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Philippe Sands: "East West Street"

A human rights lawyer investigates how his mother escaped from the Nazis as a child. In the process, he discovers unique connections between the lives of his relatives killed in the Holocaust and the creation of the legal concepts "genocide" and "crimes against humanity."

NPR

King Tut's Dagger Made From A Meteorite, Researchers Believe

A gold and crystal dagger that's in Tut's crypt has been found to have a blade composed of iron, nickel and cobalt. A material so valued, that at the time it was dubbed "iron from the sky."
NPR

Looking Back On Ronald Reagan's Image

Ahead of Tuesday's California primary, the legacy of one of the state's — and the nation's — most influential politicians still resonates: President Ronald Reagan.
NPR

Muslims Are Just The Latest In History Of Scapegoats, Author Says

In his book Scapegoats, human rights lawyer Arsalan Iftikhar says Muslims are the newest group in the U.S. to be ostracized. But there is a long history of groups before them facing discrimination.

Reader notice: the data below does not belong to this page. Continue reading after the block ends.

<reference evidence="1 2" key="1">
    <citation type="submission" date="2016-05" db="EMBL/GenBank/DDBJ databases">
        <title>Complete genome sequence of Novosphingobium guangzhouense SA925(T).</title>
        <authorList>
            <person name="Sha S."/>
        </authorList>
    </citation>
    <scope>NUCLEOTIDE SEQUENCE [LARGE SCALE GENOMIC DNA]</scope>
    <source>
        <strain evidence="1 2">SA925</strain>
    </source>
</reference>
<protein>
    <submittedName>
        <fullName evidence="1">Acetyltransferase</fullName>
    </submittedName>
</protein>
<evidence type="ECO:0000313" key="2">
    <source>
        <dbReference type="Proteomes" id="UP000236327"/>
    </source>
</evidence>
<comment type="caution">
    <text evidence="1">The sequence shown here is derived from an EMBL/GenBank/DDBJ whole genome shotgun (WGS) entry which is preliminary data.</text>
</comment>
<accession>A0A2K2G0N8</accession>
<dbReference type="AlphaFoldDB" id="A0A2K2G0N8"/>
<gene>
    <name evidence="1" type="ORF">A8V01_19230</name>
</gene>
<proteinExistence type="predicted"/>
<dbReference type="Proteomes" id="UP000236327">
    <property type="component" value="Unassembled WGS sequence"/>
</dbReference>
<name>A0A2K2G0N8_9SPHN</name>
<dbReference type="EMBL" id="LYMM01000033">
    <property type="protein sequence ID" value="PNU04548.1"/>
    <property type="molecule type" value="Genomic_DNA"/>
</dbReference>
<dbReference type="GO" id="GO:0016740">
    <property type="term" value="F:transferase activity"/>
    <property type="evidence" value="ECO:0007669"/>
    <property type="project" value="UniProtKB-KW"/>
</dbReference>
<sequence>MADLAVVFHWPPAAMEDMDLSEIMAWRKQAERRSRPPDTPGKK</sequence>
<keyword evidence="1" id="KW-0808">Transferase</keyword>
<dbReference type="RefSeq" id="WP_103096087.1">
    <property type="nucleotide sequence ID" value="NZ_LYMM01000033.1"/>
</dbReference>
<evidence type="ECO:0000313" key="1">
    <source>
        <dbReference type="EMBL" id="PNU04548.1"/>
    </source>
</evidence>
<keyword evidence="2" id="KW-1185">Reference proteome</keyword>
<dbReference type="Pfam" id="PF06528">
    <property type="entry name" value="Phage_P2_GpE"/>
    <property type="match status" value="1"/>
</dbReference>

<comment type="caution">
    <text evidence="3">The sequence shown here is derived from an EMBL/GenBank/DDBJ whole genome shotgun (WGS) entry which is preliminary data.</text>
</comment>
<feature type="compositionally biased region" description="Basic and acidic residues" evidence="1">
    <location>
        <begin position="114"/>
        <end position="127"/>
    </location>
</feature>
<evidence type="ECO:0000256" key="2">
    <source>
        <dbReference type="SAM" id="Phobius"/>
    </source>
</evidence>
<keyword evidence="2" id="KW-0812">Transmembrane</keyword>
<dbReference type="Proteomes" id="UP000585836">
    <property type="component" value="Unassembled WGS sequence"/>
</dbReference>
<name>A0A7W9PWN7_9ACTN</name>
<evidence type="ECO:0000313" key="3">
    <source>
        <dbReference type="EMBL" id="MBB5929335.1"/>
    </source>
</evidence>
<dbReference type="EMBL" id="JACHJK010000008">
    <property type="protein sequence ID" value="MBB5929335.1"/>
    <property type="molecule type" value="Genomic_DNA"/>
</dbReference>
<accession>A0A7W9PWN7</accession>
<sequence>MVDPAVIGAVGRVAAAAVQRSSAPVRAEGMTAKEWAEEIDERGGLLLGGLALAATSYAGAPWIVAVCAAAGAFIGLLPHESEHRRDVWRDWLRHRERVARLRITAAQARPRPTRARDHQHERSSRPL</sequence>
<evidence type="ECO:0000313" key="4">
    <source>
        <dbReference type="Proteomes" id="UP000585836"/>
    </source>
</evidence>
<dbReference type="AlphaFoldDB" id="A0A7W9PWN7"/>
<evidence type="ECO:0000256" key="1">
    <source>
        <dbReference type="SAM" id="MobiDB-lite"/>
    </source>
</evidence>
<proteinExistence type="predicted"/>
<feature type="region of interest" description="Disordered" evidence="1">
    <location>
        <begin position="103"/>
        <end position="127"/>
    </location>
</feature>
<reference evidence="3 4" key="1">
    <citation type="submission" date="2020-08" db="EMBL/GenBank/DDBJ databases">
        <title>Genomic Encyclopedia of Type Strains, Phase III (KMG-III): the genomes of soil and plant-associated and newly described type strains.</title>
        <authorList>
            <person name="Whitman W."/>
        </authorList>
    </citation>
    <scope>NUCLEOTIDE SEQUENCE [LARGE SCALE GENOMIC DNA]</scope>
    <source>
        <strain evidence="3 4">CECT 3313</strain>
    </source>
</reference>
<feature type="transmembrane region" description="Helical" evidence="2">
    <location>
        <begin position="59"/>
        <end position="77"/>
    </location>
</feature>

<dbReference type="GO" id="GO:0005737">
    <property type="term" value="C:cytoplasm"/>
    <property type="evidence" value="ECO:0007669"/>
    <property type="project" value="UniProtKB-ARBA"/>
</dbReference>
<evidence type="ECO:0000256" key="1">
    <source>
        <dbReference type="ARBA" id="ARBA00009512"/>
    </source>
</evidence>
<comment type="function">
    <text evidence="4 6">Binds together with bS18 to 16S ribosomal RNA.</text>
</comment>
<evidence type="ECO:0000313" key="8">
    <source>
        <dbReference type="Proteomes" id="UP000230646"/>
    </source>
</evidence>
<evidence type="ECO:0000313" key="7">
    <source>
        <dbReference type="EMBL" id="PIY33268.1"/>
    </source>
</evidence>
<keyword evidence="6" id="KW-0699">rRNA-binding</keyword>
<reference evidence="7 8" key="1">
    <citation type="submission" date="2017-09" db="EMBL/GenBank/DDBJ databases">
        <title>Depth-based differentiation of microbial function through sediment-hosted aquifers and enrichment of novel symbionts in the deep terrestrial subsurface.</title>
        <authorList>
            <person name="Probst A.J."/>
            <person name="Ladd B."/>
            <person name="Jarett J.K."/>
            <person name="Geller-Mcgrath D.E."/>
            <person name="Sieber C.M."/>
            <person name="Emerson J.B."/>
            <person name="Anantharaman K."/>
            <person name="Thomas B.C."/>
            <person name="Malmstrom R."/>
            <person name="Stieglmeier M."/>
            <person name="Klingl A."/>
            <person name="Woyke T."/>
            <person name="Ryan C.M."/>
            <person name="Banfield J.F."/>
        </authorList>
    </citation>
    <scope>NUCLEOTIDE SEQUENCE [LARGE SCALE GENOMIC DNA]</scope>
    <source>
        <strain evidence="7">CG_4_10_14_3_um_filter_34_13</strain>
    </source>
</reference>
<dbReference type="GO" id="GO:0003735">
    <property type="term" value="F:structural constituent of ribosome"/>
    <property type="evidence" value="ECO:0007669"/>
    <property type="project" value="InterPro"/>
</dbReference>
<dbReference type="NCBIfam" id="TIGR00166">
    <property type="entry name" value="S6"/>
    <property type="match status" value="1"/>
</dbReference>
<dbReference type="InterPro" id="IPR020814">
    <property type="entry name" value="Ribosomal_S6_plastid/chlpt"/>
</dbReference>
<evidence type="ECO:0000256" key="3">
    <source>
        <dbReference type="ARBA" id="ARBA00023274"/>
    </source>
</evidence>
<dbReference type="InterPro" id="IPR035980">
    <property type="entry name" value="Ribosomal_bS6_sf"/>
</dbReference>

NPR

Museum Builds New Hangar To Show Off Former Air Force One

The Boeing 707 that carried assassinated President John F. Kennedy's body from Dallas to Washington, D.C., is center stage in a new $40 million hangar at the U.S. Air Force Museum in Dayton, Ohio.
NPR

Breaking Down Muhammad Ali's Legacy Across Generations

Muhammad Ali described himself as black, confident and cocky. NPR's Rachel Martin and Jelani Cobb of The New Yorker discuss Muhammad Ali's legacy.
NPR

'Hamilton' Fans Pilgrimage To Founding Father's Once-Forgotten Grave

The smash Broadway hit Hamilton is bringing legions of new fans to the grave sites of Alexander Hamilton and his wife, Eliza, both at Trinity Church in Lower Manhattan.
NPR

Tea, Pride, Mystery: For One Family That Fled The Nazis, A Tin Canister Held It All

Last month, we reported on a mug that hid jewelry from Nazi eyes. Now a family shares their own story of a tea canister carried from Poland to Siberia to America — with the possibility of gold inside.
NPR

For A Cordial Supreme Court, Keep The Food And Wine Coming

When court is in session, most justices lunch together — but absolutely no talking about cases. Wine, however, is not unwelcome at some of their gatherings.

NPR

Beijing Tightens Control Ahead Of Tiananmen Square Anniversary

Nearly 3 decades have passed since democracy protests in Beijing's Tiananmen Square turned deadly and repression followed. Ailsa Chang talks to Louisa Lim, author of People's Republic of Amnesia.

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